The recently published book by Graham T. Clews on Churchill’s Phony War is a fresh look at the period between the seizure of Poland and the full out assault on the rest of Europe.
It provides a significant update from original sources concerninghe inside baseball of the British government, notably the War Cabinet, with regard to the period of the Phony War.
As such, it provides a significant contribution to understand the Churchill-Chamberlin transition.
But it also provides insights into the challenges facing liberal democracies in dealing with aggressive authoritarian regimes generating a crisis.
What is clear from the book was that even the seizure of Poland did not make it clear to the French and British leaders of what was coming next and how to prepare an all-out response to Hitler.
There was no consensus on what France and Britain should do with regard to the low countries, including whether mounting a direct defense made sense.
The British argued for the use of their longer-range bombers to attack the German industrial heartland at some point during the phony war, but there was no consensus on the timing either on the British side or with the French.
But while the RAF argued for long range bombing, the French leadership wanted the bomber force to provide for tactical support to the defense of France.
In addition, there was the Royal Marine initiative which focused on the use of a proactive Royal Navy effort to mine critical supply lines which would affect German military potential as well. Operation Royal Marine was a scheme to float mines down the Rhine river to disrupt internal support efforts by the German forces.
According to Clews: “The common thread in this study of airpower and Royal Marine is the determination displayed by the British and the French to fight the war with as little harm as possible to their respective countries.
“This was, after all, the essence of the sitting tight and rearming long war view with which Churchill agreed.” (p 154)
The crucial point in the Phony War where reality injected itself was the question of Scandinavia.
Churchill and others in the War Cabinet wanted to find ways to get Sweden to work with the allies to disrupt iron ore supplies to the Reich. And with the Soviet invasion, the British were hoping to get the Finns to side with the allies to oppose the Soviet operation as well.
But there was a very tangled history here of Finland and the Western allies and any real support to deal with the Soviet invasion.
Most notably, and of importance to forging effective crisis management against authoritarian powers, is an ability to see clearly both the political and military strategies likely to be pursued by an authoritarian regime against a coalition of liberal democratic states.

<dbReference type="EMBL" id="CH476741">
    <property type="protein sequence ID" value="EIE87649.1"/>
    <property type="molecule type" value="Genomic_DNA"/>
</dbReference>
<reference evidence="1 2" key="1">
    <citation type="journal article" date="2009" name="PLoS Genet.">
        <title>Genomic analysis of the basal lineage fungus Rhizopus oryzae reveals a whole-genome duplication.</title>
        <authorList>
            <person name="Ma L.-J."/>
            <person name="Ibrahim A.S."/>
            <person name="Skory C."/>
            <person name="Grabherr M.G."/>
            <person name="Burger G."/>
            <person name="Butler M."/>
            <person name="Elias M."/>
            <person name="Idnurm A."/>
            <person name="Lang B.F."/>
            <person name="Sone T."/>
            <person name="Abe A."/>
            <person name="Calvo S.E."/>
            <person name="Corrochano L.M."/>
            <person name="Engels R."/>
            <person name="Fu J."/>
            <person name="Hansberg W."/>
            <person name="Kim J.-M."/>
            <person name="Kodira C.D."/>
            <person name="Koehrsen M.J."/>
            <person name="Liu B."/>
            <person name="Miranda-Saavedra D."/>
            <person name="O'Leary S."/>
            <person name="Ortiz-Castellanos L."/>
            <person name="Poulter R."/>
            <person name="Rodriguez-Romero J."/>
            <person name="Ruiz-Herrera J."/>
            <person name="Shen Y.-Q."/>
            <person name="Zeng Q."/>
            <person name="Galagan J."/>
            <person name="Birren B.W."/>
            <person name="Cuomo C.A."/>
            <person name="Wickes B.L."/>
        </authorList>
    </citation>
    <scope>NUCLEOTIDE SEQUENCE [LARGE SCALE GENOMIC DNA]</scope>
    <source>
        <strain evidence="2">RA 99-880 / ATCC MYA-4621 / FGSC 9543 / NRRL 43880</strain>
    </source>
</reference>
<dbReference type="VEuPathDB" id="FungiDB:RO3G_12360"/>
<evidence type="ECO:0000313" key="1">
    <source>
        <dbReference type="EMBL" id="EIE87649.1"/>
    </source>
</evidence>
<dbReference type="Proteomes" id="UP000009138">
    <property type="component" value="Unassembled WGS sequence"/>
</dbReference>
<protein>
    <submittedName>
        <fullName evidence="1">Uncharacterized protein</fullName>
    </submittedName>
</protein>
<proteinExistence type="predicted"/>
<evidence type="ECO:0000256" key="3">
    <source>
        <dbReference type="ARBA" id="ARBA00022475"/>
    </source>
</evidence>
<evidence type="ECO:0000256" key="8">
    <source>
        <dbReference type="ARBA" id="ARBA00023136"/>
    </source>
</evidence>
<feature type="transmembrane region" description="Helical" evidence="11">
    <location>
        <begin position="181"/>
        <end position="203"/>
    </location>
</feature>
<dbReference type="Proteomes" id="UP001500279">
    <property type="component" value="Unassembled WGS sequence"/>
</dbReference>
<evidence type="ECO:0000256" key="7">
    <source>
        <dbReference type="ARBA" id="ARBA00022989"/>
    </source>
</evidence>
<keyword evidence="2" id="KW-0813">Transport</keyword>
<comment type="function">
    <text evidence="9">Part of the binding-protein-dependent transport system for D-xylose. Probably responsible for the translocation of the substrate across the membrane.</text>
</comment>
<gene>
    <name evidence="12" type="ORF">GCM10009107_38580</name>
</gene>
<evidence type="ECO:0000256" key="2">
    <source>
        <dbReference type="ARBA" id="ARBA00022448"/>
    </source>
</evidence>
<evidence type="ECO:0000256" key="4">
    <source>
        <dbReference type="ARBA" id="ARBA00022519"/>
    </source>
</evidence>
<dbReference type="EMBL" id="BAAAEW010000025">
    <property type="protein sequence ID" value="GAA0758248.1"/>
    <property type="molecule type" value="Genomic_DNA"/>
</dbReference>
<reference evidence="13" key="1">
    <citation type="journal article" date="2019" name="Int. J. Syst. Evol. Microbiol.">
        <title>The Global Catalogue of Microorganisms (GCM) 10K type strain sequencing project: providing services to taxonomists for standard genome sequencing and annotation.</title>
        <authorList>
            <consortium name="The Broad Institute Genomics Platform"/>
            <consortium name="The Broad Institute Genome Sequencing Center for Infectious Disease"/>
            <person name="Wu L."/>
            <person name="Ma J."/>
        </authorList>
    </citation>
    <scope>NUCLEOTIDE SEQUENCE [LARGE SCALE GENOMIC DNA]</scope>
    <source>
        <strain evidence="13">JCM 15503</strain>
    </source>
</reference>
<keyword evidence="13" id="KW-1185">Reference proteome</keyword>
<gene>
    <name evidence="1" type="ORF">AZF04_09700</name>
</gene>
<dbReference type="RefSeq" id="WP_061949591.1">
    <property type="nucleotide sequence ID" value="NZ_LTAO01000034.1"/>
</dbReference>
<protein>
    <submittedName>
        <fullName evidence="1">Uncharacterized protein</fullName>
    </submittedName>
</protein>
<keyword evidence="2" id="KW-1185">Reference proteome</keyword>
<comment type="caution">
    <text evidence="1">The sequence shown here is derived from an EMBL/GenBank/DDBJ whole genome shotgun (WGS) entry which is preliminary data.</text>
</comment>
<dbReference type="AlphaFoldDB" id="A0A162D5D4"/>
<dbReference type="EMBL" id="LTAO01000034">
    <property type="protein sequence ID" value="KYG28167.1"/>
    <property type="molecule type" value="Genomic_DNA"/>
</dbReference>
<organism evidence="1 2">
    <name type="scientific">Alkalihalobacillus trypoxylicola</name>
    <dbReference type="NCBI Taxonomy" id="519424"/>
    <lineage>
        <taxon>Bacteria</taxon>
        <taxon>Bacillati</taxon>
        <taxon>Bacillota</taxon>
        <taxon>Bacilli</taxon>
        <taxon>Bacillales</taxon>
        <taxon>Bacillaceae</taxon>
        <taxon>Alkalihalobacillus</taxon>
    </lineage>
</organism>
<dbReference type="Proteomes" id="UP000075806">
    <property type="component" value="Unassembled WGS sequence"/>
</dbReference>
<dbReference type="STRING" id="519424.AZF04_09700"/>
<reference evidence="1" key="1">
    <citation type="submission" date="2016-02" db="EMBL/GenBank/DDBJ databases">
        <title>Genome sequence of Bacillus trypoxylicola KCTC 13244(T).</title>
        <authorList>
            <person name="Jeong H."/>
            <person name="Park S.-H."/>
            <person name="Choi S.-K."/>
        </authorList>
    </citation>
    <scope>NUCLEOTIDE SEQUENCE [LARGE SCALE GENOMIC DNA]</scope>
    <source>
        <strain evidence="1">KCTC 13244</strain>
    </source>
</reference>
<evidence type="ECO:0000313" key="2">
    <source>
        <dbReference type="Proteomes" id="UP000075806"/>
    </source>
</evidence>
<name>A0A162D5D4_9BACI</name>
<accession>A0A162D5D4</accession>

Here the lessons are largely negative from the Phony War period.
The actual military strategy to be followed by the Germans was not the focus of attention.
Indeed, the largely political decision to prepare for a defensive operation to work with the low countries, actually put the British and French forces where the Germans wanted them, in light of their actual warfighting strategy to go through the Ardennes.
And the way the Germans conducted their campaign against Norway was not anticipated to any significant extent.
The amphibious and land operations would create much more rapid and significant effects in the control of Norway and Denmark, than the British anticipated, or the First Sea Lord, Winston Churchill, prepared for.
“From the beginning, operations in Norway, and possibly Sweden, had been based on the dubious assumption that fighting in this theater would impose a greater burden on the Germans than on the Allies while also offering the prospect of denying Germany access to Swedish ore.
“Churchill championed the view, also accepted by the Chief of Staff, that sea power would allow the Allies to match or exceed the effort needed by the Germans to capture and control Norway via the long and limited lines of land communications.” (p 230).
This is an important book for students of World War II and Churchillian studies but also helpful in understanding the steep challenge for liberal democracies to prevail in crises with authoritarian regimes.
Such crises unfold in conditions where the military strategies are better masked than our own, and where the thinking and tactical approaches which authoritarian leaders are likely to take are not knowable through the open political processes which, on our side, inform authoritarians of what the liberal democracies are likely to do, to tolerate, or actions likely to be pursued.
This asymmetric situation is to be assumed as a core challenge, rather than just wished away.
When the Germans had taken Western Poland, leaders in Western Europe could still believe that perhaps Germany would exercise restraint and sought to pursue tactics and strategies to give each of the large nations their own strategic advantages.
This was hardly a coalition which could stop Hitler; and now we face the historical question of whether the liberal democracies acting as a coalitions, even of coalitions of the willing, can think and act effectively enough and in a timely manner to deter decisive actions which authoritarian regimes might take against our interests.